Some Critics Upset About New Effort For Immigrant Reform
Posted November 9, 2005
RALEIGH, N.C. — Members of North Carolina's congressional delegation will soon announce a new effort to keep illegal immigrants from getting a driver's license, but some believe it is the wrong road to immigration reform.
Recently, there have been several round-ups of illegal immigrants in North Carolina. Sen. Fred Smith, R-Johnston, said many of them came to North Carolina for one reason.
"Many illegal immigrants across the eastern part of the United States are flocking to North Carolina to get driver's licenses. I think that's no secret to anyone," he said.
North Carolina is one of handful of states that does not require applicants to prove they are in the country legally. Instead of a Social Security number, they can sign an affidavit and provide a taxpayer identification number instead.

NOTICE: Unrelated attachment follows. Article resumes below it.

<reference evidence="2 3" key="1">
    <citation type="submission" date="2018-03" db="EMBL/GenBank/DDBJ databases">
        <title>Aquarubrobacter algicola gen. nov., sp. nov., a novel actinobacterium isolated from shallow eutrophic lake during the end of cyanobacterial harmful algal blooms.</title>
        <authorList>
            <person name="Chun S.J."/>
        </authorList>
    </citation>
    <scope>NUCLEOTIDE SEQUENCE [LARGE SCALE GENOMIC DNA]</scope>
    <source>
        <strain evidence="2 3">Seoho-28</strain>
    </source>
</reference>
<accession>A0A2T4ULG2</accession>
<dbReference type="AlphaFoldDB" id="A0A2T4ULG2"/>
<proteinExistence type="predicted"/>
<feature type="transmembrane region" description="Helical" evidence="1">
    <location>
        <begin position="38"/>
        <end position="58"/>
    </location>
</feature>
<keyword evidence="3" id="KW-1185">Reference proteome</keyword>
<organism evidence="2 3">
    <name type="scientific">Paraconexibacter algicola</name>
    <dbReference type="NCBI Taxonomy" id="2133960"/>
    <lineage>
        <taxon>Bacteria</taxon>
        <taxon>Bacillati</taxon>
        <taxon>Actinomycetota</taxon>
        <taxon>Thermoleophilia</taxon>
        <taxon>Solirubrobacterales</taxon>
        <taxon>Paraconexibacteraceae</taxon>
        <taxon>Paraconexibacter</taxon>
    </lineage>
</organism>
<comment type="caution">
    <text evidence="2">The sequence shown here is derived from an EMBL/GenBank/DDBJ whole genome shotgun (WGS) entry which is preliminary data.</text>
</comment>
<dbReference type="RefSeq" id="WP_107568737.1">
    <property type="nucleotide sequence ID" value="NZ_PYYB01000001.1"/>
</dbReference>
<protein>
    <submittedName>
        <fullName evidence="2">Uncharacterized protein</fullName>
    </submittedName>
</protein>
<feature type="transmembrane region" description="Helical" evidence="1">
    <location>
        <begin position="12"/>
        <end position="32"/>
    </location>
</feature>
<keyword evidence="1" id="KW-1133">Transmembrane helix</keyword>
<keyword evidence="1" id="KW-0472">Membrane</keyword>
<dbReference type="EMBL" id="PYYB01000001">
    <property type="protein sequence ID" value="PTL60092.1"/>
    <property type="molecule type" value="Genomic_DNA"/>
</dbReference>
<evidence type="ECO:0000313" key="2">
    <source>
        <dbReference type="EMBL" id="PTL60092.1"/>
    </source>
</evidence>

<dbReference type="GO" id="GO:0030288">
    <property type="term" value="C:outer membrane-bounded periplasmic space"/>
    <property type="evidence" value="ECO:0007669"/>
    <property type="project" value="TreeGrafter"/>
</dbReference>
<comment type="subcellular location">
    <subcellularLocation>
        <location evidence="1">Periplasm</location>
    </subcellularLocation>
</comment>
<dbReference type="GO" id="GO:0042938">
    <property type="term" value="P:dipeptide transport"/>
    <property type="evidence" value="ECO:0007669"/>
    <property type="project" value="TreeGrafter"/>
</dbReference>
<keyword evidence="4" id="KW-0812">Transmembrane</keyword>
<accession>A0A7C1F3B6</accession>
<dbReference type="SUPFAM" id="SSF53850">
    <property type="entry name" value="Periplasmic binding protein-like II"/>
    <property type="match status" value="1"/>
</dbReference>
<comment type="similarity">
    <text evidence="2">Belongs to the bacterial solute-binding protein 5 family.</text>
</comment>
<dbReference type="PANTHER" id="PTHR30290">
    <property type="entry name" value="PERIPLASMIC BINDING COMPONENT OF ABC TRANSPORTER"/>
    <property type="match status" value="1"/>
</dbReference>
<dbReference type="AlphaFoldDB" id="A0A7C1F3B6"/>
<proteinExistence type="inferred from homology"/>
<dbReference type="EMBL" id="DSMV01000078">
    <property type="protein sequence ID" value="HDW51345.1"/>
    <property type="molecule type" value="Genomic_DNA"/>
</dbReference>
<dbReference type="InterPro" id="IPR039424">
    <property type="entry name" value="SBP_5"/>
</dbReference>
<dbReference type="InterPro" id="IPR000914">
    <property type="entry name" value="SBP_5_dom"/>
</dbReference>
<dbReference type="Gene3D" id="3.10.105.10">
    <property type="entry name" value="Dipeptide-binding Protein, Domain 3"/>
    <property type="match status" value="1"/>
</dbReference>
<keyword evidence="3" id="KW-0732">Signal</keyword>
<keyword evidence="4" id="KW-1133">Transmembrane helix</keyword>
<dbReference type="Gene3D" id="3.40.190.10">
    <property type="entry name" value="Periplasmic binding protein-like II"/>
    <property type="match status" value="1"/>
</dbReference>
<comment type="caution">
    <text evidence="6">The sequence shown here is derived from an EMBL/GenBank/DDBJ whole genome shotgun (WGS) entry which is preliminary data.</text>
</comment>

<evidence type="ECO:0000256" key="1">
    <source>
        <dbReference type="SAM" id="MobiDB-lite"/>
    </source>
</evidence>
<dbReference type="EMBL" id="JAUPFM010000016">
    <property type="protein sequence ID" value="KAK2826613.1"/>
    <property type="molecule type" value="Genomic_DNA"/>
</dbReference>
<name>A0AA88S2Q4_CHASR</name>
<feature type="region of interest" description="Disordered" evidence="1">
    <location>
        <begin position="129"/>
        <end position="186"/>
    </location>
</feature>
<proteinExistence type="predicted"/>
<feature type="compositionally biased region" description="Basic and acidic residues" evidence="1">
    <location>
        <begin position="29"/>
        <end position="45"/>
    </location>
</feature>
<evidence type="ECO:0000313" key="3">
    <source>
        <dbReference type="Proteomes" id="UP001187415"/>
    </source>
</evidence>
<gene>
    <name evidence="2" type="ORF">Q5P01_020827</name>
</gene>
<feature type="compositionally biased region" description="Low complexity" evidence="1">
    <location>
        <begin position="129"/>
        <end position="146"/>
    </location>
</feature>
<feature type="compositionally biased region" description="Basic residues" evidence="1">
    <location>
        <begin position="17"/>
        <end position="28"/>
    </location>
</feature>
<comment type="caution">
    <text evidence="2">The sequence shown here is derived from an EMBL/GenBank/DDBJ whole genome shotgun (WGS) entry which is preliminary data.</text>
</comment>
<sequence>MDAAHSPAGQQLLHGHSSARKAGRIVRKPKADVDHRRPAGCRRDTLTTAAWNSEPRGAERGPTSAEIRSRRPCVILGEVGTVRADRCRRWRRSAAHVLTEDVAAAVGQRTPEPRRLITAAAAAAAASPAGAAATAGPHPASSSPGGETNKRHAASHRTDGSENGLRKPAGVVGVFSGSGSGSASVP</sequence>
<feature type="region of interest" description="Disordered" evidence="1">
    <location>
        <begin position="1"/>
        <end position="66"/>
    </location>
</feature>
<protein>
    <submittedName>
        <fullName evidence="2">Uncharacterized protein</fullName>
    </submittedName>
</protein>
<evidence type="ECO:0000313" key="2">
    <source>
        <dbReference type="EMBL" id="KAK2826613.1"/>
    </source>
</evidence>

North Carolina congresswoman Sue Myrick wants to prevent North Carolina from accepting taxpayer ID numbers, but advocates for Hispanic immigrants say that would hurt.
"Clearly, it will make it harder -- actually impossible -- for undocumented immigrants to get a driver's license. It will impose a legal presence requirement on driver's licenses," said Marison Jimenez, of El Pueblo.
Jimenez believes the move would not stop illegal immigrants from coming to North Carolina and would, instead, force many immigrants to drive without a license or insurance. She said what is needed is comprehensive immigration reform.
Smith, who supported a similar measure in the state Senate, believes it is a start.
"We've got to have a handle on who's supposed to be here legally and who's not," he said.
On the state level, the Senate passed the measure this session, but it stalled in the House. It could be considered in May.